TAX TAKE: What's Going On? Upcoming Greenbook Release Expected to Reveal New Revenue Raisers
Last week, as tensions reached a head and Russia invaded Ukraine, the Biden Administration focused its attention on imposing two rounds of economic sanctions against Russia (see here and here) and weighed the possibility of asking Congress to allocate funds to directly assist Ukraine. This week, the focus is back on domestic issues, as the president prepares to offer his State of the Union address. President Biden will likely address the legislative wins of his first year in office, including the passage of an additional COVID-19 relief package and the sweeping bipartisan infrastructure bill, while also previewing what lies ahead: the conference to reconcile differences in the United States Innovation and Competition Act (USICA)/America COMPETES Act bills and enhance U.S. competitiveness, as well as the need to pass additional social spending measures (and the attendant tax increases to pay for them) in a pared-down version of the Build Back Better Act (BBBA). The president will also likely use the opportunity to push for the swift Senate confirmation of Judge Ketanji Brown Jackson.
Shortly after the State of the Union address, President Biden will release his fiscal year 2023 budget, which will reflect his major policy priorities. Alongside the release of the budget, the Treasury Department will release its Greenbook, which will include tax revenue raisers that the Administration hopes will fund the initiatives outlined in the budget. Word on the street is that the Greenbook will not include many (if any) "old and cold" revenue raisers but will instead unveil new provisions that represent the next step in the Administration's broader tax policy vision. Of course, to do otherwise and include ideas that eventually surfaced in the tax title to the House-passed version of the BBBA might be interpreted as a sign of defeat – or at least tacit acknowledgment – that the bill (or perhaps even some of its components) has very little hope of passing this year. That being said, while the goal may be to utilize the Greenbook to unveil new proposals, revenue pressures may create the need to include prior proposals – whether they be proposals from last year's Greenbook that were not included in the BBBA or even proposals from the last Greenbook released by the Obama Administration.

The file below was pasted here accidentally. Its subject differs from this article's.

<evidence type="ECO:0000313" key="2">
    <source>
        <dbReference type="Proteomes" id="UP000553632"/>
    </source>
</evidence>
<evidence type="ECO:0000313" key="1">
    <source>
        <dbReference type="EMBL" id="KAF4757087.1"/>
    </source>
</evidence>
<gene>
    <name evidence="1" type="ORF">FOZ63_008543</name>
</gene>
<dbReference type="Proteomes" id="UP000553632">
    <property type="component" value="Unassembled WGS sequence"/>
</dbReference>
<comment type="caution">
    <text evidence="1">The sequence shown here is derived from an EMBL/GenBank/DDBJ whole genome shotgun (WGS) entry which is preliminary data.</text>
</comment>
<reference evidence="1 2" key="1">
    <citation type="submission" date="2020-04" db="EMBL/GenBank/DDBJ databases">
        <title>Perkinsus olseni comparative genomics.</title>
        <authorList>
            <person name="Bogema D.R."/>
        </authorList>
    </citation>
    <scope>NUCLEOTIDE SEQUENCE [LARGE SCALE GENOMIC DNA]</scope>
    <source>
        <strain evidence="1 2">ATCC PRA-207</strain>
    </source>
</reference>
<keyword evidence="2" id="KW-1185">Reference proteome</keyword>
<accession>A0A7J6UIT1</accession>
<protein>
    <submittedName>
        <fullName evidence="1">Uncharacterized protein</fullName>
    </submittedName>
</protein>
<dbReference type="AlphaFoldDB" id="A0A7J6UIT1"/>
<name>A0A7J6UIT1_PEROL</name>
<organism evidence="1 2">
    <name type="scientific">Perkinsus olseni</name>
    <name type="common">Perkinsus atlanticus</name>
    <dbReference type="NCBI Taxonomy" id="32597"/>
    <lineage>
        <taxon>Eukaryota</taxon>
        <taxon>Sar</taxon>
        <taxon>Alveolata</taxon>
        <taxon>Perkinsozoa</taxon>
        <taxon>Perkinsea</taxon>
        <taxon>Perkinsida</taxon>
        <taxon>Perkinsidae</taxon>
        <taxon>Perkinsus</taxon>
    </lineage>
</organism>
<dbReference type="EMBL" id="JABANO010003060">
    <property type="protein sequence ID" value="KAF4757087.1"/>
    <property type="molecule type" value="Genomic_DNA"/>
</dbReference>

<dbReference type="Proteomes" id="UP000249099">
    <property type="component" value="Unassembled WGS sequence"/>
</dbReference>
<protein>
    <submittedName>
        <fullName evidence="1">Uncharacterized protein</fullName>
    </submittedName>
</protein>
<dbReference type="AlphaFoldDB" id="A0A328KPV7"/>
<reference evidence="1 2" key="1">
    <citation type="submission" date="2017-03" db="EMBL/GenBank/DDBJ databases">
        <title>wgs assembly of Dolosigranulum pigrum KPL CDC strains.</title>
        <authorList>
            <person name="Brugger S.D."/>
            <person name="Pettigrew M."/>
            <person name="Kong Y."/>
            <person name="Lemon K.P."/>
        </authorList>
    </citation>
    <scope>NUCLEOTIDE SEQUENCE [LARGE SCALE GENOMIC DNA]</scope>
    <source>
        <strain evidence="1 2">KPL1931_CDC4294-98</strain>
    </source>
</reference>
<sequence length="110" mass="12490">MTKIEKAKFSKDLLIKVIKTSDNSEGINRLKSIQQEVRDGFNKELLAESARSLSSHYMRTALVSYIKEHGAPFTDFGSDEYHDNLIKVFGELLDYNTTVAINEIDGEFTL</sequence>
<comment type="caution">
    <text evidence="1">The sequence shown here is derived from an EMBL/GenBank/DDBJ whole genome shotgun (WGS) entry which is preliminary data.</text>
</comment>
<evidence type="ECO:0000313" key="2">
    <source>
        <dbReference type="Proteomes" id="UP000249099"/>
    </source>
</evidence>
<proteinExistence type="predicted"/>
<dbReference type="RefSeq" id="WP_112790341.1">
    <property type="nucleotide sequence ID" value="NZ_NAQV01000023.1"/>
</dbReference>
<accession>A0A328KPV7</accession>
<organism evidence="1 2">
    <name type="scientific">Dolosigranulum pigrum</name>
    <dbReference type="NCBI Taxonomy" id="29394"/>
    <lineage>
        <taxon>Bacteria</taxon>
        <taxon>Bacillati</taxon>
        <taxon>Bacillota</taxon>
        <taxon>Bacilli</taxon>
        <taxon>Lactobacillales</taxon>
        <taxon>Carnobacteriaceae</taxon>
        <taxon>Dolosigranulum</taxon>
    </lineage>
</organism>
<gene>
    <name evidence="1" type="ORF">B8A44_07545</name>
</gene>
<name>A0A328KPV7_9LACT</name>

In terms of revenue raisers one might expect in the Greenbook, the international provisions of the Internal Revenue Code are a perennial favorite for not only revenue, but radical reforms that might better reflect some Treasury Department officials' policy positions on the treatment of multinationals' cross-border activities. One might expect some further articulation of ways to more closely conform domestic provisions with the work that is ongoing at the OECD with respect to Pillars One and Two, especially considering we now have model rules for Pillar Two implementation and more information is being regularly released with regard to the mechanics of Pillar One. It is worth noting that the fate of any revenue raisers included in the Greenbook will change dramatically should the Republicans win control of the House after the mid-term elections, an outcome that many anticipate. #TaxTake
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On March 3, Jorge and Marc will moderate "Floyd's Panel: Legislative Update" at the Federal Bar Association's 46th Annual Tax Law Conference.
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